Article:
J. Craig Venter

Can the guy who just barely graduated from high school become one of the world’s 100 most influential people?

Well, it doesn’t very often, to be sure. But that is the short version of the story of Dr. J. Craig Venter, who led the first draft sequence of the human genome some 20 years ago,

Venter founded the company Celera Genomics, which found itself in a very publicized race with the international Human Genome Project to produce that map.

And by summer 2000, Venter was a VIP guest at a White House announcement featuring President Clinton, British prime minister Tony Blair, and a host of other high-level dignitaries.

Venter was widely hailed around the world as a leading figure in the scientific community .

In 2007, Venter wrote his autobiography, a book called A Life Decoded. And that’s what I met him.

So here now, from 2007, Dr. J. Craig venter.

J. Craig Venter is 75 now. He lives in California.

Oh, and if he was curious as to why he was always such a poor student, Venter later discovered that he had a genetic marker for ADHD.

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James Watson

Nobel laureate Dr. James D. Watson, Chancellor, Cold Spring Harbor Laboratory.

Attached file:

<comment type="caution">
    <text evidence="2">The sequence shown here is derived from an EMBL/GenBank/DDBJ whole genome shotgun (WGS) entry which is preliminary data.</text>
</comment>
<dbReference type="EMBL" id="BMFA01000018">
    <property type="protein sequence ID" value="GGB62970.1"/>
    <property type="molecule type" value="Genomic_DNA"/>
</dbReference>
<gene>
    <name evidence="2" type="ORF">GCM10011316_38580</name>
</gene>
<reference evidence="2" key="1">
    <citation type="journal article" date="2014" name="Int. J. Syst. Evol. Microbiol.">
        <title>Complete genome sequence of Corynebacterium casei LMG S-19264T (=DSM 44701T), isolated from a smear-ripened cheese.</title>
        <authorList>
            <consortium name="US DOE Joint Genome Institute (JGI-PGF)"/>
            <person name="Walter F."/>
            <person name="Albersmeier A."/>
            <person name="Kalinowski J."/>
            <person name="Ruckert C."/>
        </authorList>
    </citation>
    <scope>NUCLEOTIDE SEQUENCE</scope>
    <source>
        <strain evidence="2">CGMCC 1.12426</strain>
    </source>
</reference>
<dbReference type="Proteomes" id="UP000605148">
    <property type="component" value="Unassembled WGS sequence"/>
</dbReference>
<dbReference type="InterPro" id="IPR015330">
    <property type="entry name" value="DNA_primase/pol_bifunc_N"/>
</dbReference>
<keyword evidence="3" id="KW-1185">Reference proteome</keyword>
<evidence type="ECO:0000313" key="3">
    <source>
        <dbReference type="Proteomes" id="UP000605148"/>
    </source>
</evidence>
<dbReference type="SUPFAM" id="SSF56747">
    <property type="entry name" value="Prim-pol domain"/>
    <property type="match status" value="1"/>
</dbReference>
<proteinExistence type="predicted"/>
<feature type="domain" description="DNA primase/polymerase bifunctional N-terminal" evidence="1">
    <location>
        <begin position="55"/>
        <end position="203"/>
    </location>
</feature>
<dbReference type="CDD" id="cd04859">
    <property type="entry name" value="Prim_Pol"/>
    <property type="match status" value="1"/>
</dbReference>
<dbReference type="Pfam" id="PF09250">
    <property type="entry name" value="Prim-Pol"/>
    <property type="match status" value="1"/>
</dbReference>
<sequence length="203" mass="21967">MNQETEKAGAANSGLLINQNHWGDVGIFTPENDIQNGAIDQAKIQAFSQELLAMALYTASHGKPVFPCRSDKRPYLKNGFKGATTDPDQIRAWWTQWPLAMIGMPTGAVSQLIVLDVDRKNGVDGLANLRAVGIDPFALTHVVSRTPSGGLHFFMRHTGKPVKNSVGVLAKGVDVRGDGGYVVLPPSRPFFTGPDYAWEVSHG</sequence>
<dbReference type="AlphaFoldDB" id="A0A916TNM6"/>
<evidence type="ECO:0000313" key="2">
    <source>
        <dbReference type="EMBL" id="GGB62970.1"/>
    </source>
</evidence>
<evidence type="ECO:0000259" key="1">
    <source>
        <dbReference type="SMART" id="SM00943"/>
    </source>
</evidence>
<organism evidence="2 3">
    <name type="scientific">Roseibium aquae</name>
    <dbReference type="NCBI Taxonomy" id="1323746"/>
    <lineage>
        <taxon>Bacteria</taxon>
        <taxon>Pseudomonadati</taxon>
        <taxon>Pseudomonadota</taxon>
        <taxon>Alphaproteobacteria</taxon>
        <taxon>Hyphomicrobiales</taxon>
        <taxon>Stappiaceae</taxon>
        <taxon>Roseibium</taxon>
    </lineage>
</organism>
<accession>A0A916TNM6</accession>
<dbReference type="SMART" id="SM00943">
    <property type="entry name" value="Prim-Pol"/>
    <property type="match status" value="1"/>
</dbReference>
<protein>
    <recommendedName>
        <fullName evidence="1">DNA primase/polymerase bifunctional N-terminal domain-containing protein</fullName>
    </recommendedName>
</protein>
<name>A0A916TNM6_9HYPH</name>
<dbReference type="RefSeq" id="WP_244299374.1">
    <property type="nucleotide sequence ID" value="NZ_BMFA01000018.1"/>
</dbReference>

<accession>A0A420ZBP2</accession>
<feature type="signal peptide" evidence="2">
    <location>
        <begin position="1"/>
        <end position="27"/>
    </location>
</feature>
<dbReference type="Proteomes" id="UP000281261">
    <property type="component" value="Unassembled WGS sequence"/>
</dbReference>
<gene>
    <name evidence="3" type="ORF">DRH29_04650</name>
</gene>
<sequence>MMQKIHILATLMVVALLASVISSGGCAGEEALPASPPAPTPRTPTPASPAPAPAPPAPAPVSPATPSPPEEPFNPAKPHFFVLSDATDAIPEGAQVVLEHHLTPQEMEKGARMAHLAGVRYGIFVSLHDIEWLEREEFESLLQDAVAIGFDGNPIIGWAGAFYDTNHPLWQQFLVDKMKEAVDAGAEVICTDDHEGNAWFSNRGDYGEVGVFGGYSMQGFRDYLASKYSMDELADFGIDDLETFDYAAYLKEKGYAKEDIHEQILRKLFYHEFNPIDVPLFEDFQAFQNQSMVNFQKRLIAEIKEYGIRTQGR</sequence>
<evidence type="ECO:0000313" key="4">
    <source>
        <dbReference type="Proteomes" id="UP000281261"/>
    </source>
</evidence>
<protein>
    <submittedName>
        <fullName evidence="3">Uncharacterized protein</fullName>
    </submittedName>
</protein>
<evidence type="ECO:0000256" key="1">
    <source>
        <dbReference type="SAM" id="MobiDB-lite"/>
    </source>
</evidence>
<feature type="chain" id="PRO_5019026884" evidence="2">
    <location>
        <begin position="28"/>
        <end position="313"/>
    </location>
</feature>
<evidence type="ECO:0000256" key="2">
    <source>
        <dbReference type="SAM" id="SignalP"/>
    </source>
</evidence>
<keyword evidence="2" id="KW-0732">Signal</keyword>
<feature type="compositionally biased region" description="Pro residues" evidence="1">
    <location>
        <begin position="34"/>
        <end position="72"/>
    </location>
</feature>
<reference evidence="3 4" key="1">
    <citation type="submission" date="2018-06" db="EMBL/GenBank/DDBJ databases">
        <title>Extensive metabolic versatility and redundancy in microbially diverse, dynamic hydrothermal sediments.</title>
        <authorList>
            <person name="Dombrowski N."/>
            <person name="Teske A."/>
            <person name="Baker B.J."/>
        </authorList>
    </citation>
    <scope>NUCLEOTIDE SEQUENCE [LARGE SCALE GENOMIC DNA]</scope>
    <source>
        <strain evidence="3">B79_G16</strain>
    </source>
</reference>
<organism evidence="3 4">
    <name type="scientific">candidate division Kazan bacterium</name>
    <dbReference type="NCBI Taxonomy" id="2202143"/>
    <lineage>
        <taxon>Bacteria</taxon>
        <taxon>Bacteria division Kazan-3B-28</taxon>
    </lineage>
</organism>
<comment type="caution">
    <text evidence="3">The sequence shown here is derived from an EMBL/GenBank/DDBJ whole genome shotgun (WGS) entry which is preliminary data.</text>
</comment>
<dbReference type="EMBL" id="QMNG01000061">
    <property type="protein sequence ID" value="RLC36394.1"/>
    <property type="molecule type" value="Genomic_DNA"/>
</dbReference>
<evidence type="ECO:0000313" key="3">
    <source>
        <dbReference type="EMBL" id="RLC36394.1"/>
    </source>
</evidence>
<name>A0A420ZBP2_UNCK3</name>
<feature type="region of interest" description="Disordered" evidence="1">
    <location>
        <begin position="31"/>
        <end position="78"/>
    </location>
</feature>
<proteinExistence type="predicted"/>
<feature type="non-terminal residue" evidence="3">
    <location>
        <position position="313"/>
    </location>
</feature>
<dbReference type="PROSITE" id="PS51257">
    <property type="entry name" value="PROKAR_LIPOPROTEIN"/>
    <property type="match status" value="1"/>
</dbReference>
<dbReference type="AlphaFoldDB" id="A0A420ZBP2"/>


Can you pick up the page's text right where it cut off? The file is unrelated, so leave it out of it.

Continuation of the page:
In 1953, an earnest and ambitious 25-year-old scientist nmaed James Watson made a groundbreaking discovery that helped revolutionize science, medicine, even the law.

Working alongside Francis Crick, Watson identified the double-helix structure of DNA.

That breakthrough earned Watson and Crick the Nobel Prize in medicine in 1962. Watson wrote a book explaining the double helix.

I met him in 2002, when he published another book, which he called “Genes, Girls, and Gamow.” That was a reference to George Gamow, a pioneering theoretical physicist who contributed to, and built on, Watson and crick’s work.
From the moment I met him, Watson won me over with his warmth, humanity, and roll sense of humor.

So here now, from 2002, James Watson.

James Watson celebrated his 93rd birthday last week. We’re not sure if you ever got an email account.